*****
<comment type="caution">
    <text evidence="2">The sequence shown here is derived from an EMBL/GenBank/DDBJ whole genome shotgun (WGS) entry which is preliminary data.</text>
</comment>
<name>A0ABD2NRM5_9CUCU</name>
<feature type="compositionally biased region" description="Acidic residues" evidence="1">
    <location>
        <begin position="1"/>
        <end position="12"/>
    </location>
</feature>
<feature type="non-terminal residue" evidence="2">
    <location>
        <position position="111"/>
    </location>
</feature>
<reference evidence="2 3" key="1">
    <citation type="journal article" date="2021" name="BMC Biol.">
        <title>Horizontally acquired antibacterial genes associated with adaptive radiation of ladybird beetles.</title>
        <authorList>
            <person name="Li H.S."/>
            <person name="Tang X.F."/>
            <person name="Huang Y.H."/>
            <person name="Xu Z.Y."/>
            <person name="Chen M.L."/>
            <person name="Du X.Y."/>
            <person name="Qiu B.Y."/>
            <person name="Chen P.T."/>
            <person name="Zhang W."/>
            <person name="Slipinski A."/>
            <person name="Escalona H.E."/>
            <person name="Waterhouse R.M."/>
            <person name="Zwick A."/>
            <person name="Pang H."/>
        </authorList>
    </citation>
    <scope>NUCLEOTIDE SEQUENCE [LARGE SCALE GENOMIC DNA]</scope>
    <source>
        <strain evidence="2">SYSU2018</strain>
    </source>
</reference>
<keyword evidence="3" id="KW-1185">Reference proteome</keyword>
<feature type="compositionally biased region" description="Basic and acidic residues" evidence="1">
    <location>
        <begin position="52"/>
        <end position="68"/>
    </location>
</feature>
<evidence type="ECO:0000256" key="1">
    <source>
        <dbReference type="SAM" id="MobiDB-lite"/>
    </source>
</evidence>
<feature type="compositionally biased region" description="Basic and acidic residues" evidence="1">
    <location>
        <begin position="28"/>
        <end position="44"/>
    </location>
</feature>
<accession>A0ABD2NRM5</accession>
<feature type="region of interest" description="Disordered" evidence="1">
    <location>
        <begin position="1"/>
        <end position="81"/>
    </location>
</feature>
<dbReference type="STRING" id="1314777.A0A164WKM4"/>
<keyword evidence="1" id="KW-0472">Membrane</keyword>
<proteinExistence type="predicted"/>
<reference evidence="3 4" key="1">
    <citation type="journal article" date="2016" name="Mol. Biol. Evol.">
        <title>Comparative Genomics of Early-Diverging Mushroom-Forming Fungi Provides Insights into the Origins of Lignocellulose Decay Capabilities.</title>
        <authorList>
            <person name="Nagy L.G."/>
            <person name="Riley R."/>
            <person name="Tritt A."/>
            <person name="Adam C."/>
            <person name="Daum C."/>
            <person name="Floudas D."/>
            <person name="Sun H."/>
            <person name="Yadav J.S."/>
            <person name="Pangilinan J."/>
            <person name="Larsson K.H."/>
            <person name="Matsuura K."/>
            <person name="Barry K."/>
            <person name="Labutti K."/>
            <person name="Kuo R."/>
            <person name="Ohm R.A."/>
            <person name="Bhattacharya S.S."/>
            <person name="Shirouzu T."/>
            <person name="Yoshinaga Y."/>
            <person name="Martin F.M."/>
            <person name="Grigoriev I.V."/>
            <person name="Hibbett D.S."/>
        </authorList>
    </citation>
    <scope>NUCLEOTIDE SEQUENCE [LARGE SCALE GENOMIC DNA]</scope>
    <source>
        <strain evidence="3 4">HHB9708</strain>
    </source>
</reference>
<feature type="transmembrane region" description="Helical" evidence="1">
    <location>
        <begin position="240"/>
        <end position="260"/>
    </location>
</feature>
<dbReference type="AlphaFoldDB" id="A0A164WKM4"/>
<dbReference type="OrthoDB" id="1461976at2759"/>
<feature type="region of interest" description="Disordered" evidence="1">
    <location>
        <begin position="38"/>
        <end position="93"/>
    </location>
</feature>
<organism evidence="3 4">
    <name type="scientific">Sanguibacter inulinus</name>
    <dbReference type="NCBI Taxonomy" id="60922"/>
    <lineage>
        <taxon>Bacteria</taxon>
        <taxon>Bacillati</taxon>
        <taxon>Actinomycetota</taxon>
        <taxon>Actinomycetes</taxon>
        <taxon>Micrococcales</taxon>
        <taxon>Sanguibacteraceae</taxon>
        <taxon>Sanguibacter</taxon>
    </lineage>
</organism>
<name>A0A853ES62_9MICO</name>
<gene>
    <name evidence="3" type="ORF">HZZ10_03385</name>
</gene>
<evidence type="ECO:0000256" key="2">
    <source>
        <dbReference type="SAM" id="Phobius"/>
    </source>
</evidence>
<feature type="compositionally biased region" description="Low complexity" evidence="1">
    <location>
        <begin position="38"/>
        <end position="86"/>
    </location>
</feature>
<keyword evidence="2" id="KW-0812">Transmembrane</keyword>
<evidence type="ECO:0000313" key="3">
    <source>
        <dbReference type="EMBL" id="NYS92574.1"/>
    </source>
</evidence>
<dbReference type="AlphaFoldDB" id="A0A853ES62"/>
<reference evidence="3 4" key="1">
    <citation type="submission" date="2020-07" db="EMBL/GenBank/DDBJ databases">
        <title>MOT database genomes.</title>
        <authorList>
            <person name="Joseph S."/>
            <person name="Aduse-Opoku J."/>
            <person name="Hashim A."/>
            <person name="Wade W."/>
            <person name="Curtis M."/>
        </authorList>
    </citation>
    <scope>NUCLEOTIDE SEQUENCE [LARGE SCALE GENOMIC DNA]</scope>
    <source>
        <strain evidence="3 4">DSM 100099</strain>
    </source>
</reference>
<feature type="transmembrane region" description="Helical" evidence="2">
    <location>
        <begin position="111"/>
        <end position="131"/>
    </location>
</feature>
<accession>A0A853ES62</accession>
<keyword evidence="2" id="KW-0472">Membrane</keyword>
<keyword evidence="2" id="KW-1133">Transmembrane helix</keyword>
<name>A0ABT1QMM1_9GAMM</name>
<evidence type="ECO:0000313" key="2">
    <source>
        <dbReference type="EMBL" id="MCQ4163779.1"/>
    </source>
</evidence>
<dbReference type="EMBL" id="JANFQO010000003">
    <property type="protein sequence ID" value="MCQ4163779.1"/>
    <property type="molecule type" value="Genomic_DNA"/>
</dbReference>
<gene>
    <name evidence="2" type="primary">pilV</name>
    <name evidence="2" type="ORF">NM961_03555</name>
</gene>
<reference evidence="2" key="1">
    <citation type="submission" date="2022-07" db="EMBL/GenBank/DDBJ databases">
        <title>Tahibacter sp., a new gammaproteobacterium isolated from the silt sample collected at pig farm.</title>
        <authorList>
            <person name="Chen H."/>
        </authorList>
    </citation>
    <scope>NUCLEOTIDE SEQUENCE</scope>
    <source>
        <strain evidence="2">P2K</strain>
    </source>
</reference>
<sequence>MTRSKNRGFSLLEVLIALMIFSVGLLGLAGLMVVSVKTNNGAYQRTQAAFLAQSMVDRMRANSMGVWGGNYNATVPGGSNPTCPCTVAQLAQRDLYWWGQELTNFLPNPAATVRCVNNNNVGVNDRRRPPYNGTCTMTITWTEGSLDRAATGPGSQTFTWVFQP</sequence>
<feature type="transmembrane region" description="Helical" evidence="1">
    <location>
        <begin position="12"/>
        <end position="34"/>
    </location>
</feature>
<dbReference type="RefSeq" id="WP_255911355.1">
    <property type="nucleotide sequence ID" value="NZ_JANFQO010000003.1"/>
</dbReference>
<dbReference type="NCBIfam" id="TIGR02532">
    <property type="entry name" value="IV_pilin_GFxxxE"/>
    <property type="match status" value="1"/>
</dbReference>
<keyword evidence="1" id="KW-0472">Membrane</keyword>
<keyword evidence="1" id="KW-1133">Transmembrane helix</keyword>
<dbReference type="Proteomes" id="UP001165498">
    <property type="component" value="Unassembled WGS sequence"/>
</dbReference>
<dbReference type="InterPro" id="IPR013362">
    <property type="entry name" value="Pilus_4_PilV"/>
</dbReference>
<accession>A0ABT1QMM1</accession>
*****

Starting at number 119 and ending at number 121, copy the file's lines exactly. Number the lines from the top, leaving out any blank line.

        <taxon>Bacteria</taxon>
        <taxon>Bacillati</taxon>
        <taxon>Actinomycetota</taxon>